Eaton Corporation in Forest City, NC, produces hydraulic hoses utilized in a wide variety of mobile or industrial applications. Whether the hose is used to clean, cook, transport, or other processes that require moving fluids, Eaton produces products that can function under low or high pressure or temperature conditions, and can provide variable flow rates safely and efficiently.
The corporation places a high degree of importance on safety in the workplace and develops an atmosphere of teamwork, creativity, and caring among its workforce. Eaton’s work culture, as described on the Eaton website (www.eaton.com), claims to be moral, passionate, accountable, efficient, transparent, and committed to learning. This culture, recognized by Fortune, Forbes, and Newsweek to name just a few, provides workers with an environment in which they can immerse themselves taking ownership of their jobs while being rewarded with competitive wages, chances for advancement and professional growth, and excellent benefits.
On paper and online, Eaton sounds like a phenomenal company for which to work. The reality does not fall short. In my first week, I have had the opportunity to explore the production process, examine the importance of human resources to the production equation, and begin to learn the tiered structure of the management and supervisory roles. On day one, I underwent safety orientation and spent the majority of my day with Lori Ray, the Human Resources Manager, and my Kenan Fellowship mentor. We developed a plan for my three-week internship, and then Lori introduced me to a “Standard Work” document that is available for every job in the production facility. We used as the example the HR Manager’s Standard Work document. This document provides guidelines for the expectations for daily, weekly, monthly, and annual practices associated with a specific job. The HR manager is responsible for talent acquisition through recruiting and hiring, employee benefits, pay, recognition, and so much more.
On day two, I was able to begin my time “on the floor” where the actual production of hydraulic hose is accomplished. I was allowed to follow the production process from the material preparation to tube extrusion and braiding. I had no idea of the complexity required for the production of what seems like a simple product. I was reminded along the way that these hoses are utilized in motor vehicles, transfer trucks, and even in aeronautic systems. The safety and reliability of the product are critical to the safety of the people riding in these modes of transportation. Day three took me through the processes of covering, wrapping, autoclaving, unwrapping, adding stenciling, and then finishing.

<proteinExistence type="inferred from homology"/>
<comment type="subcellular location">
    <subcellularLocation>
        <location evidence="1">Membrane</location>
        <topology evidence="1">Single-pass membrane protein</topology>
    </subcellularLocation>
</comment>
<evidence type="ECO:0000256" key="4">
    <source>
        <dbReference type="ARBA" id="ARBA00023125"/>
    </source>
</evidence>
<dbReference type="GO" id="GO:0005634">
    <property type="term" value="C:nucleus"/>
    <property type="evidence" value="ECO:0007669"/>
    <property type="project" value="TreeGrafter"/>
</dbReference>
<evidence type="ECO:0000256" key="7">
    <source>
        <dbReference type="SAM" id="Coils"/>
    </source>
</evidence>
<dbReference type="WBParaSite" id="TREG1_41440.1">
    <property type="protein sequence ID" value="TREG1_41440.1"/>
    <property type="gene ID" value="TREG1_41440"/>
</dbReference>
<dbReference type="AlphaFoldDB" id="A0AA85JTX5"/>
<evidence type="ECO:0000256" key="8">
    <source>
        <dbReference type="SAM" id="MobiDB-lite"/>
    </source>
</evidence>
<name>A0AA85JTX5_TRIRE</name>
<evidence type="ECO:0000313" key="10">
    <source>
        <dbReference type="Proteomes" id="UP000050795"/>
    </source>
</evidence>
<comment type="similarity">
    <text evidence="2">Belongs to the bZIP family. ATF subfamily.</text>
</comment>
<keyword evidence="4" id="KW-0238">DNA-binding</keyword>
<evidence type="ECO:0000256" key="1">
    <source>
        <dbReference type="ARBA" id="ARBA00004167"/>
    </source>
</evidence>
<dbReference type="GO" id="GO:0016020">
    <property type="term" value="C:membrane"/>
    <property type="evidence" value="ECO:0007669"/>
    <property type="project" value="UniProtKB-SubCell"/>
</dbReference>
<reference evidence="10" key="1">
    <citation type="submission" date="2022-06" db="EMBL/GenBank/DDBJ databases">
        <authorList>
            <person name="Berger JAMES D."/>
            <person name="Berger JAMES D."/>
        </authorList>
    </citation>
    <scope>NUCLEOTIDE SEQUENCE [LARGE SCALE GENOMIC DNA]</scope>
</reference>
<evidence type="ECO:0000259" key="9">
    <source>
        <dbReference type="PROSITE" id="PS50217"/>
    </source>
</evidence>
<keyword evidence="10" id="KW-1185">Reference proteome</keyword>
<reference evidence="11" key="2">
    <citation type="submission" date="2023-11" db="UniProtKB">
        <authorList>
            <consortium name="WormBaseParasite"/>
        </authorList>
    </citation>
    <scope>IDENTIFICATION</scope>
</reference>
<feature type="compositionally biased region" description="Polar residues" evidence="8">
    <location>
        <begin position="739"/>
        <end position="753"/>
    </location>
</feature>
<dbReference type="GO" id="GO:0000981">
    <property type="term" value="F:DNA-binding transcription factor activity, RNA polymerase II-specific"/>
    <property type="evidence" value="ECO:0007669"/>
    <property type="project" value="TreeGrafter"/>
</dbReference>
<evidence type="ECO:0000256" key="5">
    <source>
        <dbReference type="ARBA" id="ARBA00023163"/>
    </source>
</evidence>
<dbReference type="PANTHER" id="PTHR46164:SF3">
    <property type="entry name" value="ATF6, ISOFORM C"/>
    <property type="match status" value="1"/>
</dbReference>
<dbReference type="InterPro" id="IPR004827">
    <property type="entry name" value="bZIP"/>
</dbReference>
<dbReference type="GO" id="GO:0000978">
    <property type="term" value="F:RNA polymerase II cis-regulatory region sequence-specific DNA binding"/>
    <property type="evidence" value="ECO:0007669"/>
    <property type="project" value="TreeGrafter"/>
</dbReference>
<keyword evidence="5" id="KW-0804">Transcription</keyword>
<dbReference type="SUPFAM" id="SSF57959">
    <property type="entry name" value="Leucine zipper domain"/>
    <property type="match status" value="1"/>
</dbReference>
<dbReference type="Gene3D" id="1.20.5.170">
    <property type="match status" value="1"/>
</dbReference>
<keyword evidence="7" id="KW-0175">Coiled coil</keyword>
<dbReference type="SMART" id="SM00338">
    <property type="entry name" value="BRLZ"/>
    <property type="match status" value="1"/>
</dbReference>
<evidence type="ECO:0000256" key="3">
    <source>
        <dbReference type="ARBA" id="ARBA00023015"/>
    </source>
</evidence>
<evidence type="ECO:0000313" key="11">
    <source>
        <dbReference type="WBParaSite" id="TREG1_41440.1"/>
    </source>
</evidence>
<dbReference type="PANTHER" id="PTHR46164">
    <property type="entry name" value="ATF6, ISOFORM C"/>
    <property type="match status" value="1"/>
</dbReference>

Day four and five allowed me to begin exploring how materials are handled and shipped, how management directs production in order to meet the demands of the consumer, how supervisors work with employees to ensure safety and quality product production, and how the plant reduces wastes, maintains energy efficiency, and provides a safe and orderly work environment.
Overall, the week opened my eyes to the manufacturing process, the demand for reliable, efficient employees, and from the perspective of an educator, I became aware that schools need to be more proactive in preparing students for the world of work. I look forward to two more weeks at Eaton Corporation and producing quality instructional materials to share with my students. Please note that any comments and opinions are my own and do not reflect those of, and are not made on behalf of, the company or its affiliates.